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Wiley Partners with Benetech to Make Content More Accessible to All Readers

Note: This blog is reposted from Benetech’s Blog.

By Robin Seaman, Director, Content Acquisition

Today, May 21, in recognition of Global Accessibility Awareness Day (GAAD), we are happy to share Global Accessibility Awareness Day logothat the global publishing company John Wiley & Sons has announced that, starting this month, it will begin including alternative text (alt text) in nearly all of its frontlist books. By incorporating alt text into its workflow, Wiley makes its content accessible to users of all abilities. The company developed its alt text guidelines in consultation with Benetech’s DIAGRAM Center and other industry standards organizations. Wiley is one of the first major publishers to include alt text this broadly. Our team is honored to have contributed to this important win on the path towards accessibility in mainstream publishing.

Alt text is a description that provides contextual meaning to images and illustrations. A building block of accessibility, alt text offers an alternative way to perceive images and illustrations for readers with disabilities, such as those who are blind or have visual impairments. Non-visual browsers and screen readers express alt text, thus enhancing comprehension and providing a richer reading experience for these readers. As an element of universal design, alt text improves not only the accessibility of digital images but also the versatility of digital content for all readers’ benefit: for instance, it can enable read-aloud for a user who prefers to listen to a book.

DIAGRAM Center logo

Benetech established the DIAGRAM Center—a research and development center and an initiative of our Global Literacy Program—in order to make it easier, cheaper, and faster to create and use accessible digital images. The DIAGRAM team and partners are exploring and developing cutting-edge image accessibility technology solutions for text alternatives as well as different learning modalities, such as tactile graphics, sonification, haptic interfaces and 3D printed images.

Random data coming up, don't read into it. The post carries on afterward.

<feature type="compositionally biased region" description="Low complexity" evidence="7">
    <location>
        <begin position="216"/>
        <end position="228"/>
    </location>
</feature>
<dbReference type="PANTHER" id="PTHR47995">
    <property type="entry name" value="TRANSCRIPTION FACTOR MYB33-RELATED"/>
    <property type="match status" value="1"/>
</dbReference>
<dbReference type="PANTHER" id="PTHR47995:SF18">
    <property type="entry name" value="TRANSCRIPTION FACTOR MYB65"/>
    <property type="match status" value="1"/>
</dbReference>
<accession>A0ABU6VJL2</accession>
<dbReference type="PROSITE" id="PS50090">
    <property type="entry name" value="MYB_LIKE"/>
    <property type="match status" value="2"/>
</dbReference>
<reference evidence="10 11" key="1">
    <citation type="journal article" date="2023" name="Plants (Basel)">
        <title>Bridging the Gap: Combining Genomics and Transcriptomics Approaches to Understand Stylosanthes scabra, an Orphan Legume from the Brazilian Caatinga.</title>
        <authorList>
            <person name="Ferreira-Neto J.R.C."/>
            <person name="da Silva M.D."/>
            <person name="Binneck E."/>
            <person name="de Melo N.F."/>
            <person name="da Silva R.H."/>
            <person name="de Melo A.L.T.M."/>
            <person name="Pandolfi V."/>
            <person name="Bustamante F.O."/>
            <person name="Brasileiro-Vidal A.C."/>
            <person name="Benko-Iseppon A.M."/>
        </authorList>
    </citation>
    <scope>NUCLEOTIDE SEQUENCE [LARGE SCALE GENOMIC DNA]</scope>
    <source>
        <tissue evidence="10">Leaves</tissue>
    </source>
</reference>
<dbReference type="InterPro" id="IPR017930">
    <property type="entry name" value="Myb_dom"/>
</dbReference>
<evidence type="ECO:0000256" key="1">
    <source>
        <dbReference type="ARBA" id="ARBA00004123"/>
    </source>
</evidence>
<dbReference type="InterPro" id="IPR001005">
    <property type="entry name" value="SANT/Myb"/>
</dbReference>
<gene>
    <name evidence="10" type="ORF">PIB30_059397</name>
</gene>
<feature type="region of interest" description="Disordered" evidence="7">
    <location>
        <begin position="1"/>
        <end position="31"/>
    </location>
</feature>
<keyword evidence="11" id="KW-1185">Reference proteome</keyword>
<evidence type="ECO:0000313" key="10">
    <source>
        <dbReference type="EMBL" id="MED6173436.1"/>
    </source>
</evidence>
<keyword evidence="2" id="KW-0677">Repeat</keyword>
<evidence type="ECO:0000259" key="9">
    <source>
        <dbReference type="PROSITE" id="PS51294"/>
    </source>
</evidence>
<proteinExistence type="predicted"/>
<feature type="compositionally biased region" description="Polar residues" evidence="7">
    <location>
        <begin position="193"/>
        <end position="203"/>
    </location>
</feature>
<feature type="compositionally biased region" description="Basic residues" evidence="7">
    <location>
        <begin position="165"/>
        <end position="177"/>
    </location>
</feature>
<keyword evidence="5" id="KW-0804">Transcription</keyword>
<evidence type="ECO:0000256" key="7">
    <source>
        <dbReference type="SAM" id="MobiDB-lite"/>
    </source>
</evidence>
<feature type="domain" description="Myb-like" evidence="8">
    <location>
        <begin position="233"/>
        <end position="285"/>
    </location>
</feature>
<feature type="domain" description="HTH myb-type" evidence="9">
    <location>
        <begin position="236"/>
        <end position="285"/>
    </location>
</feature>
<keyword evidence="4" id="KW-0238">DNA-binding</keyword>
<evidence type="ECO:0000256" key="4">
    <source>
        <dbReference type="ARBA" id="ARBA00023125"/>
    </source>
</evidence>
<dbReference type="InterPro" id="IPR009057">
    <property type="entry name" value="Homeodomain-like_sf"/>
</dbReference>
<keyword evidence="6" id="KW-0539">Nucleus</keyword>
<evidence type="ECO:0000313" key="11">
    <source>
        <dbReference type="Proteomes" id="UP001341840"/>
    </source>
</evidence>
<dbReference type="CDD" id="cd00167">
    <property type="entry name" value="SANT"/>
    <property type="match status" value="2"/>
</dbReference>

In its announcement, Wiley quotes Benetech President, Betsy Beaumon, who says: “Readers accessing content through digital audio simply hear the word ‘image’ when alt text is not provided, depriving them of information critical to understanding the relevance of the image. By ensuring that alt text is provided for all images, Wiley is showing great leadership in the growing movement in the publishing industry to ensure that content that is born digital is also ‘born accessible.’ This is a milestone achievement.”

Thank you, Wiley, for your partnership and leadership in making accessibility a critical and integral component in the creation of all content!

One Comment

  1. Eunah Choi

    A million thanks to Wiley for making this critical decision. If I could do it without violating copyright law, I would sing the melody of Abba’s song “Thank you for the music” while changing the words “Thank you for the music” to “Thank you for the ebooks”.
    I think that Wiley publishes many scholarly books, and also, is the publisher and distributor of the famous For Dummies series, right? Please, please do not make the mistake of letting this kind of effort only end up as a one-time corporate publicity stunt. Blind people, especially totally blind people like me, REALLY depend on good Alt Texts to comprehend images and tell whether the image is an illustration, portrait, diagram or a table. Can you understand how much a blind person would be frustrated if he was reading a book in braille or listening to a book in Daisy or Mp3 and there was no image description and the braille page or the TtS voice reading the book just said, “Image” or “Image with no caption”?
    I ask all Wiley people to please try to think of your blind friends or family members while making all ebook versions of your publications. As this blog entry puts it, let all ebooks be “born accessible”.

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